Reuters writer Tom Polansek reported last week that, “Seaboard Foods, the nation’s second-biggest pig producer, said on Friday it will limit sales of certain pork products in California due to a measure requiring farmers to provide more space for animals raised for food sold in the state.
“The company, which produces about 7.2 million hogs a year, ‘will no longer sell certain whole pork products into California due to California’s Proposition 12,’ spokesman David Eaheart said.
“The measure, approved by voters in November 2018, is slated to take effect Jan. 1.”
The Reuters article explained that, “Supporters [of the measure] say it will make food production more humane by setting minimum space requirements for calves raised for veal, breeding pigs and egg-laying hens. It also forbids the sale of raw veal, pork or eggs from animals enclosed in too little space.
“Opponents in the U.S. meat industry argue that enforcement will hurt producers and consumers by increasing food costs, and violate the U.S. Constitution’s Commerce Clause by requiring out-of-state producers to comply or face the sales ban.”
Also last week, Bloomberg writer Michael Hirtzer reported that, “Hog producers and pork producers have largely opposed the rule, arguing that costly renovations to farms will raise meat prices, at a time when they were already soaring and contributing to the highest food inflation in years.”
Meanwhile, Associated Press writer Scott McFetridge reported earlier this month that, “A coalition of California restaurants and grocery stores has filed a lawsuit to block implementation of a new farm animal welfare law, adding to uncertainty about whether bacon and other fresh pork products will be much more expensive or in short supply in the state when the new rules take effect on New Year’s Day.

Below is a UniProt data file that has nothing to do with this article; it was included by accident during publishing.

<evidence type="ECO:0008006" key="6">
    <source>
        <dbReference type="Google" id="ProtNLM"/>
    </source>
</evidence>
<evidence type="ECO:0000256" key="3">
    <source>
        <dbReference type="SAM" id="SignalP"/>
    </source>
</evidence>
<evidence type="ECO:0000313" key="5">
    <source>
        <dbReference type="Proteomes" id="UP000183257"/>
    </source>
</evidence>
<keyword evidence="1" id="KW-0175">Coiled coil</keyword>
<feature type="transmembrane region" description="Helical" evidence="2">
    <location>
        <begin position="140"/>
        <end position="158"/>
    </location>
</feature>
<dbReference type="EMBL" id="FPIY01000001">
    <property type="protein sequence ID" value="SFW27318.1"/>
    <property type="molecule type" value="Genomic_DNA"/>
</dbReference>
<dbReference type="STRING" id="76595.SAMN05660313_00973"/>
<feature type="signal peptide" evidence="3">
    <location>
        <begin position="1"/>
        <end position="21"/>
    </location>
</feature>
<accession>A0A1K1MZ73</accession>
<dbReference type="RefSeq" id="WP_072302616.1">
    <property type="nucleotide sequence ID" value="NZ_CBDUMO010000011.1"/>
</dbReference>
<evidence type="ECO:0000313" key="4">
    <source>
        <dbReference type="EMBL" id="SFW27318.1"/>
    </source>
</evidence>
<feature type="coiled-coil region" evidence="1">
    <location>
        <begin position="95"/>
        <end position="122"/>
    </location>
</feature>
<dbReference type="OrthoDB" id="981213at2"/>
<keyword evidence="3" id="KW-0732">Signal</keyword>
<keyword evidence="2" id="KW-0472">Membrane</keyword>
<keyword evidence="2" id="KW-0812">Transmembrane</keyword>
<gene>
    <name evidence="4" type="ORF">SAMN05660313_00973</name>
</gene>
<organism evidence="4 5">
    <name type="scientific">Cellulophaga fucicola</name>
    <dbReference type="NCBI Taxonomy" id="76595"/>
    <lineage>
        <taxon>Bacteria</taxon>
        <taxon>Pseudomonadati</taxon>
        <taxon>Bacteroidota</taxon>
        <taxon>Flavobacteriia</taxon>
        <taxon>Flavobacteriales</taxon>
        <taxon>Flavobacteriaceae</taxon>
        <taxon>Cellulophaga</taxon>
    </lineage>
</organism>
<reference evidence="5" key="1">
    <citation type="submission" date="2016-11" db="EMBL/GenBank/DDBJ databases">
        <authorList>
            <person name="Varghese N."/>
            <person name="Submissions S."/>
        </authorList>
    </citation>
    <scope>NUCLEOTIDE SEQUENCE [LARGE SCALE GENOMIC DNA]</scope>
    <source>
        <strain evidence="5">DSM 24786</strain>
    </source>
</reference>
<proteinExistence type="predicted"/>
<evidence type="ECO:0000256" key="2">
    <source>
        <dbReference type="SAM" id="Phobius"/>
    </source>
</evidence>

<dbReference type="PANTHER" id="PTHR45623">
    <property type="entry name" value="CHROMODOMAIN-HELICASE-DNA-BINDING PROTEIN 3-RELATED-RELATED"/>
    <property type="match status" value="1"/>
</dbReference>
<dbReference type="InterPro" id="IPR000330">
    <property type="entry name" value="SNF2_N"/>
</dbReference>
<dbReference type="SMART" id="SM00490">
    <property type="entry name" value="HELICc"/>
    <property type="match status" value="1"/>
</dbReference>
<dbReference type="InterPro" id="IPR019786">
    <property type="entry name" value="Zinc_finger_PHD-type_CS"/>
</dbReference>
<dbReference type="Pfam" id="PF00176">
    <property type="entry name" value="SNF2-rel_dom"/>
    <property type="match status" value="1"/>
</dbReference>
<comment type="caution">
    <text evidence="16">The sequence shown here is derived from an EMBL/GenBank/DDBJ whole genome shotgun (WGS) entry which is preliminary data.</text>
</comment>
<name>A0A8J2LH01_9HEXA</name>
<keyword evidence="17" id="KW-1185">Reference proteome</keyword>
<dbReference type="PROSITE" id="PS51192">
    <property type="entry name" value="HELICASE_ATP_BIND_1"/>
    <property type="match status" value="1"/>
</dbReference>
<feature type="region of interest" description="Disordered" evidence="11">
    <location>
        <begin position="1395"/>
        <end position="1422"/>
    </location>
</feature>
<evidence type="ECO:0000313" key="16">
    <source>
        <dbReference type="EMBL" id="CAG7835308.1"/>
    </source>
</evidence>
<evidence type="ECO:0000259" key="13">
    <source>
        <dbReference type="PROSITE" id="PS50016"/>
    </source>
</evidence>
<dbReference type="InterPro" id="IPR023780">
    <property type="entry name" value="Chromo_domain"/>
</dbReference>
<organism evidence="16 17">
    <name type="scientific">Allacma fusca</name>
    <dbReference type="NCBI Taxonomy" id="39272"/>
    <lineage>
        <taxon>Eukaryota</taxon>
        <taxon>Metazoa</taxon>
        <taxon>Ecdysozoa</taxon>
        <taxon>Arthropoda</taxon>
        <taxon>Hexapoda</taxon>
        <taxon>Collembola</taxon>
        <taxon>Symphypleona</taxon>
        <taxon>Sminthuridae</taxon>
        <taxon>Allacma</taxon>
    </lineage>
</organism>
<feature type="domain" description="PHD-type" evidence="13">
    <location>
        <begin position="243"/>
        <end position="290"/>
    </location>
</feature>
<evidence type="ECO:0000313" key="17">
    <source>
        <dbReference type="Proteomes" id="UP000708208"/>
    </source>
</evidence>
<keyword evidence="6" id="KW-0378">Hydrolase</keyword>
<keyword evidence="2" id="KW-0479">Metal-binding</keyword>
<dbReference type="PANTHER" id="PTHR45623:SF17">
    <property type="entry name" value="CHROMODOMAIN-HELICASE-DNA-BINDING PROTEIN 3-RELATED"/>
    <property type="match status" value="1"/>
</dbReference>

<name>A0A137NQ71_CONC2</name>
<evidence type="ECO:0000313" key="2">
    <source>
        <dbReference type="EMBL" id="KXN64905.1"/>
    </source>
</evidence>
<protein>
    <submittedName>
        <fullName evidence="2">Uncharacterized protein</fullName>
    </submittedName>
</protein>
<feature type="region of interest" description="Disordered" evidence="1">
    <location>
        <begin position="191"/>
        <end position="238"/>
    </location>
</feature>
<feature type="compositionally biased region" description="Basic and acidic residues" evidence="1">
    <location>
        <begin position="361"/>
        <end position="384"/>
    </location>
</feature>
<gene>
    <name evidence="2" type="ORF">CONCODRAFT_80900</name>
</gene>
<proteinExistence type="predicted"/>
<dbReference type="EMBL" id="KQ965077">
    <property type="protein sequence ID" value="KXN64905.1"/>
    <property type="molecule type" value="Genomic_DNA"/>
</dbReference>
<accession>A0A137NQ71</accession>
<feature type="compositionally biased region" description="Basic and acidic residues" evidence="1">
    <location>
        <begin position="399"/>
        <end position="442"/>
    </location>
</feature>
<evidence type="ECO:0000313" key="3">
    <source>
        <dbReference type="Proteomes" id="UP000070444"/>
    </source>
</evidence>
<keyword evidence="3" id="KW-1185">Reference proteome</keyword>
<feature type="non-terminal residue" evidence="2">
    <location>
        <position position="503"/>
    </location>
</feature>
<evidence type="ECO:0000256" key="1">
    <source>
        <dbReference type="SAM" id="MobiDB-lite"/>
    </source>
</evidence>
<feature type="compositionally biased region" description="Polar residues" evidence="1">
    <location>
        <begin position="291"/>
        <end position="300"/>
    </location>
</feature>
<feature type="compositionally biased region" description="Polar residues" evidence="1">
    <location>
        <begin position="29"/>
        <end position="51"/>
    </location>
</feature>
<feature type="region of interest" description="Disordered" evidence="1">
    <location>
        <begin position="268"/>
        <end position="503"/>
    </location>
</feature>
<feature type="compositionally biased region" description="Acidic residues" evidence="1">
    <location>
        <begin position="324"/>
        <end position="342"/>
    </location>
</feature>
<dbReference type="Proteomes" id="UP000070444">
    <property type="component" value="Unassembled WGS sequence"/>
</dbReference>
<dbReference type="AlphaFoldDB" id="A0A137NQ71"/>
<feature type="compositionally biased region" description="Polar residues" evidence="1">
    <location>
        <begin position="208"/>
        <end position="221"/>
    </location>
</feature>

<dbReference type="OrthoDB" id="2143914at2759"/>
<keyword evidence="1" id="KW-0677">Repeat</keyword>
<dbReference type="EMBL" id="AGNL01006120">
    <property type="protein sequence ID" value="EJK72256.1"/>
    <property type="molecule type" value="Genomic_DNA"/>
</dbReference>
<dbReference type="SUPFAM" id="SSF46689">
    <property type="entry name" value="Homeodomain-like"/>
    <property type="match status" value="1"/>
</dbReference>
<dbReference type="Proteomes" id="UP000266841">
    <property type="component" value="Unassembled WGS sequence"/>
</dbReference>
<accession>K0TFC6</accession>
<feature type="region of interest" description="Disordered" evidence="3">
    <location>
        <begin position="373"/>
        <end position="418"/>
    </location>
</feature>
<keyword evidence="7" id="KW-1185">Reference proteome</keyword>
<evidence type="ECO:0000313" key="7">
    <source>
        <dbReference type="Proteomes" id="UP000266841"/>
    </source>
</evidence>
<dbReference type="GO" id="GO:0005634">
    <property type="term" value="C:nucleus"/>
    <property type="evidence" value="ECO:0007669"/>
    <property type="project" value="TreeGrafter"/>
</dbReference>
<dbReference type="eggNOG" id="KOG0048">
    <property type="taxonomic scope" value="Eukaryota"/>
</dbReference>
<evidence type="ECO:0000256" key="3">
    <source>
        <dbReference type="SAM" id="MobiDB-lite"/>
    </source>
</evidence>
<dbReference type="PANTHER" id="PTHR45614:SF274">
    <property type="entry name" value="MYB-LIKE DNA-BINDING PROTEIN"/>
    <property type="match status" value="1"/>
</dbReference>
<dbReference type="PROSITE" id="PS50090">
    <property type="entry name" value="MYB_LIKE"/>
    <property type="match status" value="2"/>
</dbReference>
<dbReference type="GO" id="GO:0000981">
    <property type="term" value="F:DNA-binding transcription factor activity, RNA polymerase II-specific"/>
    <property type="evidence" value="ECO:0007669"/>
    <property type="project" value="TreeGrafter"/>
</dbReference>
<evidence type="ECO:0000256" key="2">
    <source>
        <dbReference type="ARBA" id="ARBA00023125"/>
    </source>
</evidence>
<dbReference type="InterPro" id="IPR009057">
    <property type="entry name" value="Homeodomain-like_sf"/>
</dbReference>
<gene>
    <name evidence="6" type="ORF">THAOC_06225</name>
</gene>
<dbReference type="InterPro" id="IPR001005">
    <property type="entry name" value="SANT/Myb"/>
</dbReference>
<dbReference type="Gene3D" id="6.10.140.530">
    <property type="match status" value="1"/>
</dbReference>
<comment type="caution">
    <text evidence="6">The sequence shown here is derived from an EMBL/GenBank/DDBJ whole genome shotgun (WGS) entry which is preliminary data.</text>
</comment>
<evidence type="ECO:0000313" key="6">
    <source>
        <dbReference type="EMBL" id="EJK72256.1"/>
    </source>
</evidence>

“The lawsuit is the latest step in a tumultuous three-year process of enacting rules overwhelmingly approved by voters but that remain in question even as the law is set to begin. Since voters approved Proposition 12 by a 2-to-1 ratio in November 2018, state officials have missed deadlines for releasing specific regulations covering the humane treatment of animals that provide meat for the California market.
Most hog producers haven’t made changes to comply with the law. And now a coalition of business owners is seeking more than a two-year delay.
The AP article pointed out that, “If the law takes effect Jan. 1, it’s possible the state could avoid immediate shortages or steep price increases because the industry has about 466 million pounds (211 million kilograms) of pork in storage. Not all of that meat can be sent to California, of course, but when combined with new supplies from processors that meet the new standards, it should meet at least some of the demand.”
Also this month, New York Times writer Christine Chung reported that, “In Iowa, the country’s largest pork-producing state with more than 5,400 pig farms, sales topped more than $40 billion in 2019, according to the Iowa Pork Producers Association. California is the nation’s largest consumer of pork, responsible for 14 percent of all the pork consumed in the United States, according to a February 2021 report by the global financial services company Rabobank. A majority of the pork comes from out-of-state pig farms.”